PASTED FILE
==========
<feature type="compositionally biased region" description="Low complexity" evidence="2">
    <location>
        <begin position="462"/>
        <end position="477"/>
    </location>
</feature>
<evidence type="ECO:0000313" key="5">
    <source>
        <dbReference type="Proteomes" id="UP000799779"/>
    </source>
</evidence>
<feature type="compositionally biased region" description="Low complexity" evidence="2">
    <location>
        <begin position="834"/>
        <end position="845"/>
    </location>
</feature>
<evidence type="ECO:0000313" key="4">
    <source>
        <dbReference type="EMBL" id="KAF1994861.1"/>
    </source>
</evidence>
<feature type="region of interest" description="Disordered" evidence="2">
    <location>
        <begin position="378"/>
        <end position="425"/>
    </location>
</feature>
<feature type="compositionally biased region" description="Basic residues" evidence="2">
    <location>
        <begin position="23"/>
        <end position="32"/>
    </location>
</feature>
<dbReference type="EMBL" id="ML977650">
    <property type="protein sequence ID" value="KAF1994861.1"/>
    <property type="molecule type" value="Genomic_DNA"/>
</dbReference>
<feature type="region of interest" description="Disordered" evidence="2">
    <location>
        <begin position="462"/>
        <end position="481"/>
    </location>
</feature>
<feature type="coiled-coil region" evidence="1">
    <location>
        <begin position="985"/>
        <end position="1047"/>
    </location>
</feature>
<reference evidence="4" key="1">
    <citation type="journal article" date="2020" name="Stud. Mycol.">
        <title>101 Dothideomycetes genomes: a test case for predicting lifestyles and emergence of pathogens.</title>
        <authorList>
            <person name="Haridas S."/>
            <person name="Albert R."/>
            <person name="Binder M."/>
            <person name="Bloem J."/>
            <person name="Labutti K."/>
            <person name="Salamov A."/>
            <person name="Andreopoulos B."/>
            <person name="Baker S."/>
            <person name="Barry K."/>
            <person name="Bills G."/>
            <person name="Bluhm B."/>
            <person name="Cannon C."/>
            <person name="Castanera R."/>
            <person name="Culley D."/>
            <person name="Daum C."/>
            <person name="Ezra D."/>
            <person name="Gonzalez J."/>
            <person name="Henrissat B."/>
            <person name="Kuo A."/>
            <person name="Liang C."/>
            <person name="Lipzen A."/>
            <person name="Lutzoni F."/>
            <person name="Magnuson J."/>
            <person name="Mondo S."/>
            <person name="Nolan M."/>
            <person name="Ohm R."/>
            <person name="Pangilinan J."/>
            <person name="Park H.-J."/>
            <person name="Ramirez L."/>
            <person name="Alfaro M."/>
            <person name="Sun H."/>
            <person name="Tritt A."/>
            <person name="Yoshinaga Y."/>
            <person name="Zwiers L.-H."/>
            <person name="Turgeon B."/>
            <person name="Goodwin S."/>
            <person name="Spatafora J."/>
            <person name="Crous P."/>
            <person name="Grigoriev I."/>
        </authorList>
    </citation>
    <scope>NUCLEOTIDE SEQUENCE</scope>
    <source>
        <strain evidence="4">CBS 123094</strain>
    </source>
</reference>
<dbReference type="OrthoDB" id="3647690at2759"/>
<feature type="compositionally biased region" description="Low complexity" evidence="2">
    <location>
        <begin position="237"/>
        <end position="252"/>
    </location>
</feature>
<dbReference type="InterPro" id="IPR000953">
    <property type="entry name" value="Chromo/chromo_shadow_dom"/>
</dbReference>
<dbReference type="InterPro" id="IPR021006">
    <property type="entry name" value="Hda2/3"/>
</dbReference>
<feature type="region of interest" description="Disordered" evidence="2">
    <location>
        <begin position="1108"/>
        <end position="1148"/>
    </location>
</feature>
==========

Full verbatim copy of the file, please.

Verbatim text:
<feature type="compositionally biased region" description="Low complexity" evidence="2">
    <location>
        <begin position="462"/>
        <end position="477"/>
    </location>
</feature>
<evidence type="ECO:0000313" key="5">
    <source>
        <dbReference type="Proteomes" id="UP000799779"/>
    </source>
</evidence>
<feature type="compositionally biased region" description="Low complexity" evidence="2">
    <location>
        <begin position="834"/>
        <end position="845"/>
    </location>
</feature>
<evidence type="ECO:0000313" key="4">
    <source>
        <dbReference type="EMBL" id="KAF1994861.1"/>
    </source>
</evidence>
<feature type="region of interest" description="Disordered" evidence="2">
    <location>
        <begin position="378"/>
        <end position="425"/>
    </location>
</feature>
<feature type="compositionally biased region" description="Basic residues" evidence="2">
    <location>
        <begin position="23"/>
        <end position="32"/>
    </location>
</feature>
<dbReference type="EMBL" id="ML977650">
    <property type="protein sequence ID" value="KAF1994861.1"/>
    <property type="molecule type" value="Genomic_DNA"/>
</dbReference>
<feature type="region of interest" description="Disordered" evidence="2">
    <location>
        <begin position="462"/>
        <end position="481"/>
    </location>
</feature>
<feature type="coiled-coil region" evidence="1">
    <location>
        <begin position="985"/>
        <end position="1047"/>
    </location>
</feature>
<reference evidence="4" key="1">
    <citation type="journal article" date="2020" name="Stud. Mycol.">
        <title>101 Dothideomycetes genomes: a test case for predicting lifestyles and emergence of pathogens.</title>
        <authorList>
            <person name="Haridas S."/>
            <person name="Albert R."/>
            <person name="Binder M."/>
            <person name="Bloem J."/>
            <person name="Labutti K."/>
            <person name="Salamov A."/>
            <person name="Andreopoulos B."/>
            <person name="Baker S."/>
            <person name="Barry K."/>
            <person name="Bills G."/>
            <person name="Bluhm B."/>
            <person name="Cannon C."/>
            <person name="Castanera R."/>
            <person name="Culley D."/>
            <person name="Daum C."/>
            <person name="Ezra D."/>
            <person name="Gonzalez J."/>
            <person name="Henrissat B."/>
            <person name="Kuo A."/>
            <person name="Liang C."/>
            <person name="Lipzen A."/>
            <person name="Lutzoni F."/>
            <person name="Magnuson J."/>
            <person name="Mondo S."/>
            <person name="Nolan M."/>
            <person name="Ohm R."/>
            <person name="Pangilinan J."/>
            <person name="Park H.-J."/>
            <person name="Ramirez L."/>
            <person name="Alfaro M."/>
            <person name="Sun H."/>
            <person name="Tritt A."/>
            <person name="Yoshinaga Y."/>
            <person name="Zwiers L.-H."/>
            <person name="Turgeon B."/>
            <person name="Goodwin S."/>
            <person name="Spatafora J."/>
            <person name="Crous P."/>
            <person name="Grigoriev I."/>
        </authorList>
    </citation>
    <scope>NUCLEOTIDE SEQUENCE</scope>
    <source>
        <strain evidence="4">CBS 123094</strain>
    </source>
</reference>
<dbReference type="OrthoDB" id="3647690at2759"/>
<feature type="compositionally biased region" description="Low complexity" evidence="2">
    <location>
        <begin position="237"/>
        <end position="252"/>
    </location>
</feature>
<dbReference type="InterPro" id="IPR000953">
    <property type="entry name" value="Chromo/chromo_shadow_dom"/>
</dbReference>
<dbReference type="InterPro" id="IPR021006">
    <property type="entry name" value="Hda2/3"/>
</dbReference>
<feature type="region of interest" description="Disordered" evidence="2">
    <location>
        <begin position="1108"/>
        <end position="1148"/>
    </location>
</feature>